Equipment Type

Perris Valley Pipeline Turns South

Population growth, new housing and industrial construction, plus drought conditions all played a part in conceiving and planning this crucial $multimillion infrastructure project. Project Fast Facts: The Metropolitan Water District of Southern California, Western Municipal Water District and Eastern Municipal Water District are developing a $110-million water project jointly.

February 02, 2009

Population growth, new housing and industrial construction, plus drought conditions all played a part in conceiving and planning this crucial $multimillion infrastructure project.

Project Fast Facts:

The Metropolitan Water District of Southern California, Western Municipal Water District and Eastern Municipal Water District are developing a $110-million water project jointly. When completed, the pipeline will increase the treated water delivery capacity in Eastern and Western's service areas by some 150 million gallons per day.

The entire Perris Valley Pipeline will consist of 6.5 miles of 96-inch pipeline from Metropolitan's Henry J. Mills Water Treatment Plant, east along Alessandro Boulevard and then south paralleling the 215 Freeway. EMWD is constructing a separate 4-foot-diameter, 2.5-mile-long water pipeline that will connect its service area to the Perris Valley Pipeline at Cactus Avenue. An additional 3.1 miles of pipelines ranging in diameter between 36-inch and 60-inch are under construction along Oleander Street, which will connect to the Perris Valley Pipeline south reach at Western Way.

(Source: Perrisvalleypipeline.com)

Early Phase Nearly Completed

MWD's Perris Valley Pipeline North Reach segment is a 2.7-mile placement of 96-inch- and 109-inch-diameter water pipelines, part of an ongoing water delivery system upgrade involving the separate Southern California water districts.

Multiple Construction Challenges

Wes Brodeur — project manager with W.A. Rasic Construction (WAR), the contractor on the North Reach — has said work along this route was burdened, "... with unstable ground in certain areas; deep excavation ...traffic control is a big issue as Alessandro Boulevard is a major artery to and from I-215 to Riverside and Orange/L.A. Counties; high ground water table; hard rock formations requiring rock drilling and excavation."

The 9,000 linear feet of pipeline along Alessandro Boulevard, tying into the Mills Plant piping, used conventional excavation with a series of steel shoring cages. Trench shields were custom made 12-inch-thick steel cages 50 feet by 10 feet by 8 feet wide. Excavation depths along Alessandro Boulevard averaged 20 to 26 feet, according to Brodeur.

Work on the North Reach started in September 2007. The pipeline is scheduled to be functional in early 2009. A crew of up to 70 employees worked 10-hour days, including every other Saturday, to keep on the work on schedule. Final touches will include street improvements, retaining walls, etc.

Tunnels

Rasic constructed a 100-foot tunnel at a 30-foot depth where the Mills Plant tied into the Alessandro East connection to avoid overhead high power lines, and buried utility lines that would have cut power to entire neighborhoods and thousands of people if interrupted during construction.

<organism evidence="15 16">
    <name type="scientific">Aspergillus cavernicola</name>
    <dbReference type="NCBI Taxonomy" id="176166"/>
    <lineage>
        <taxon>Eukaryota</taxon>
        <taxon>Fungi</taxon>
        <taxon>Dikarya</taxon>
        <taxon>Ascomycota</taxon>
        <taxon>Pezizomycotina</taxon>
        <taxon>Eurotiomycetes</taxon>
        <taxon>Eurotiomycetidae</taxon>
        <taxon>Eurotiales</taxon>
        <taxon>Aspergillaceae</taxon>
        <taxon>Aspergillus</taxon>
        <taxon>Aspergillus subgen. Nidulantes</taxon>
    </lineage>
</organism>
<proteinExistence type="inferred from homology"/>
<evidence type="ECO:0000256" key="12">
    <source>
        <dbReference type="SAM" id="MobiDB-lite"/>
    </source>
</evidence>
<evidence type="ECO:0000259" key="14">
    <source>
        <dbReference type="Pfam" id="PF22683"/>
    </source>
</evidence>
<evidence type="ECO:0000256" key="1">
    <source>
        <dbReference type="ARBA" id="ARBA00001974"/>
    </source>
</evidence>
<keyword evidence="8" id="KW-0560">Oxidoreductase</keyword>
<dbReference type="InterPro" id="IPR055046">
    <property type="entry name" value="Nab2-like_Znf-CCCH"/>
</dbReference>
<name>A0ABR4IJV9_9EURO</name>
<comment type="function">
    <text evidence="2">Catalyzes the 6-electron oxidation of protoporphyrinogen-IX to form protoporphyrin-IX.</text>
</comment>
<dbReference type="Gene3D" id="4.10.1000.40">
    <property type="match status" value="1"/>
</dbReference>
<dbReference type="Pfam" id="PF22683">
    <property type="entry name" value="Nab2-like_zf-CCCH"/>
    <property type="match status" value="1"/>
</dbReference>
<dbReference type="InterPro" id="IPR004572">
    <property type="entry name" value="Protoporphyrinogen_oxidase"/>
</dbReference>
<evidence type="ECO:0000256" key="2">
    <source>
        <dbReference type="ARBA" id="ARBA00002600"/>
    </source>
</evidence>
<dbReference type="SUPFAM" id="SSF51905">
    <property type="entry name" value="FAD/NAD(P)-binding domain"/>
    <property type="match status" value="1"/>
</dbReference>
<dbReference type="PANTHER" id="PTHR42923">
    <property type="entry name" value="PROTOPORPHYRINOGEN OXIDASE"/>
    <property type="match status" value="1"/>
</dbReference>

Two other tunnels were built about 9,000 feet to the east. One is 450 feet in length, the other is 500 feet.

At the east connection, a 50-foot-deep tunnel access portal was constructed. One tunnel goes east under a flood control channel and railroad tracks. The other goes northwest under Alessandro Boulevard, tying into the excavation there. Brodeur said this portal required blasting and off-hauling of some 5,000 cubic yards of rock that was then broken down as class II base.

Turning To The South

Perris Valley Pipeline's next phase — The South Reach — began in September 2008 and should be completed in early 2010, according to Tom Campbell, MWD project manager:

"The Pipe is welded steel with Type B dielectric coating. The majority of pipe will be field lined, though some will have shop lining. Nominal diameter is 96-inch. Pipe is being supplied by Northwest Pipe Company under a separate contract," Campbell said.

Some 20,313 linear feet will be laid in the South Reach, although a little over 1,000 linear feet has so far been placed, at various depths, with a 10-foot minimum, he added. There will also be a tunnel bored beneath I-215 freeway. Tunneling has not yet started. The pipe installation contractor is Oscar Renda Contracting, Inc., of Roanoke, TX.

EMWD's Work In Progress

Eastern Municipal Water District's connection work is well under way, according to Betty Gibbel, public affairs officer for EMWD.

"We are currently laying the transmission pipes on Oleander Street, south of March Air Reserve Base. We are anticipating a completion date of November 2009.

"Our contractor is Trautwein Construction of Riverside. We pre-purchased EMWD's pipe competitively for this portion work at $4.6 million. The contract with Trautwein is for $6.5 million."

A separate contract will be competitively bid for construction of EMWD's Western Way Pump Station. EMWD will also be constructing a temporary gravity bypass to deliver water from the MWD line — about 50 cubic feet per second (CFS). When the booster station is completed in two years, EMWD will draw 145 CFS.

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